I was always under the impression that if they had answered as individual parties instead of as a group (ie “we’re in it for the money, but…) and Henran didn’t try to use the hope of other members of Ainz Ooal gown as his bluff, Ainz would prolly be open for negotiations.

      3. I also think the Worker’s answers affected their fate in part. It doesn’t eliminate Ainz’s hypocrisy, but if Arche for example had opened up about her reason for needing money I could have seen Ainz giving amnesty to one or two of them. Ainz may not be “good”, but he’s still pragmatic and understands the value of having a good collection of pieces on the board.

      4. It wouldn’t have changed anything as Ainz has already decided that they all have to die for just thinking of attacking Nazarick, not to mention that he confessed that he understood that the thieves were just trying to save their lives and he should have enough brains to understand that they didn’t actually insult his old friends.
        Also, when he found out that Demiurge has captured innocents, women and children and was uncomfortable with the idea of torturing them, he had ordered them all killed instead of using any other options. Due to having become a Lich, Ainz’s morality is all over the place, and it’s something that gets worse with time.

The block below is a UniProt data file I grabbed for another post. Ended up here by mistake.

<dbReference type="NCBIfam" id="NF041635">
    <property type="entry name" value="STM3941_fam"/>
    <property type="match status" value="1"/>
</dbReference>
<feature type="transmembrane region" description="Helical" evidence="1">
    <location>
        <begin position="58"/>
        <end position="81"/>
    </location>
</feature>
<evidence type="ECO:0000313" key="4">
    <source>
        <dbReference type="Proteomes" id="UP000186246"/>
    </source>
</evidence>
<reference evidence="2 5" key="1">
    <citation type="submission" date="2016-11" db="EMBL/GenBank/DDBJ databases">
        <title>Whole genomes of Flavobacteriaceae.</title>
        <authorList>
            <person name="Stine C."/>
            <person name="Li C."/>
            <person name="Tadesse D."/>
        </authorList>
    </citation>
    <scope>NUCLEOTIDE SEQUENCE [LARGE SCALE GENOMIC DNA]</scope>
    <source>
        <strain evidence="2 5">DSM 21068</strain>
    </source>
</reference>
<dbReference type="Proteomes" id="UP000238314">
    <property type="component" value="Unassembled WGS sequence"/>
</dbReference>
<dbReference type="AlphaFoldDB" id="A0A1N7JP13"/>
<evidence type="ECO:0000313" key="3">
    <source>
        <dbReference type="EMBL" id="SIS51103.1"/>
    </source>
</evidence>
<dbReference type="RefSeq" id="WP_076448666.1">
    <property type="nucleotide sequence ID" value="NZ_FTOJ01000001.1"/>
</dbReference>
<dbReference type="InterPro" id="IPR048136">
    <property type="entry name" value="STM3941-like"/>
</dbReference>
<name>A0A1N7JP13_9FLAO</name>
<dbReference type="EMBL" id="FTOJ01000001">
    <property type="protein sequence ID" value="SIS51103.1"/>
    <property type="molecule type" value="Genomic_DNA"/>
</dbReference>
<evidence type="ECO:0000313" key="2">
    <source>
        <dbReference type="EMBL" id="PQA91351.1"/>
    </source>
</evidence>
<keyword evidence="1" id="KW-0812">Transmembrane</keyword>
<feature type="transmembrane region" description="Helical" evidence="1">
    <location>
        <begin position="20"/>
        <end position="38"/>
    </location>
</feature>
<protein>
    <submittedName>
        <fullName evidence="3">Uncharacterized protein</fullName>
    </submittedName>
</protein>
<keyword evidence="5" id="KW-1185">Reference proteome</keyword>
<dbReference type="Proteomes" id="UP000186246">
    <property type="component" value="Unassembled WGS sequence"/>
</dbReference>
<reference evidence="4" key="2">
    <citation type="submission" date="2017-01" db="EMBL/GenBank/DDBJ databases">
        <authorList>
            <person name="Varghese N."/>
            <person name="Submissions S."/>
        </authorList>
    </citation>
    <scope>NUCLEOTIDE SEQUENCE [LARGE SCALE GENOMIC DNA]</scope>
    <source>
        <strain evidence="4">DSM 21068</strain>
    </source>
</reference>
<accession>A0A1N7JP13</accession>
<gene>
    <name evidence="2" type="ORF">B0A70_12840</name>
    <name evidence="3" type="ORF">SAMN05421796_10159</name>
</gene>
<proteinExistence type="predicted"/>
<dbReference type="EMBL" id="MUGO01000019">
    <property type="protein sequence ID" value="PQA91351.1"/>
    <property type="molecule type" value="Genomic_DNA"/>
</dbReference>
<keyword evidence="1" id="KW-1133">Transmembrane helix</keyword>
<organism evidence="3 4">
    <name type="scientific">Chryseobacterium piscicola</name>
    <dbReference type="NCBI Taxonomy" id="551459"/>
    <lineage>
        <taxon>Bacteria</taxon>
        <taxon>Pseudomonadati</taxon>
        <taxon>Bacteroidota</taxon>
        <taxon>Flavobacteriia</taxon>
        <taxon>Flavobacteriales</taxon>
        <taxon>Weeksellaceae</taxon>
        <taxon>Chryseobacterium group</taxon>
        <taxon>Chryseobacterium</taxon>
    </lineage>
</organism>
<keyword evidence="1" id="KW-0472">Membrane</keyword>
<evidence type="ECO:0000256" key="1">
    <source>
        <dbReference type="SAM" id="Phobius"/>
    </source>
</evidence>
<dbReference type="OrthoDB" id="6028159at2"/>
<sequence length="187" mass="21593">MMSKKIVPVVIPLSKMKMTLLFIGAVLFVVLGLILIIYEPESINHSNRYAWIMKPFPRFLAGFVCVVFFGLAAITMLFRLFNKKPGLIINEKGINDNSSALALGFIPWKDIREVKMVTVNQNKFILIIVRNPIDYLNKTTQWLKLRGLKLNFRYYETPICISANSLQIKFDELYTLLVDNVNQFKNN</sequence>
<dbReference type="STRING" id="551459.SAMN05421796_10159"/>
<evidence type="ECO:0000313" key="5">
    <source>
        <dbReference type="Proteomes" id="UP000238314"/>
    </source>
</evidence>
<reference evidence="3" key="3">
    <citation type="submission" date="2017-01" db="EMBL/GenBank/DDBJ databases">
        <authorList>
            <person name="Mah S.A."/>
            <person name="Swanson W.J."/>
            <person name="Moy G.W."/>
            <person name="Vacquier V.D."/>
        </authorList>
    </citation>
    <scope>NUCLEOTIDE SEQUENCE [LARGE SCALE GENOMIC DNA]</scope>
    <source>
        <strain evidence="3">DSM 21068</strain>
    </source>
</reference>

5. @Devastator001 @Pancakes
        I must agree with Nayrael here. Throughout the arc, Ainz wasn’t looking for reasons to spare the Workers, but to kill them and feel justified in doing so. A very important difference.

        The most triumphant example is his anger at the trespassing itself. Ainz knows very well that HE (and Demiurge, and Fulder) conspired to make it happen, yet he manages to shift the responsibility and actually be enraged by it. In private, he voices his misguivings about the plan, but utlimately follows it to the letter and even finds reasons to show more cruelty than needed while ignoring the chances to be more merciful.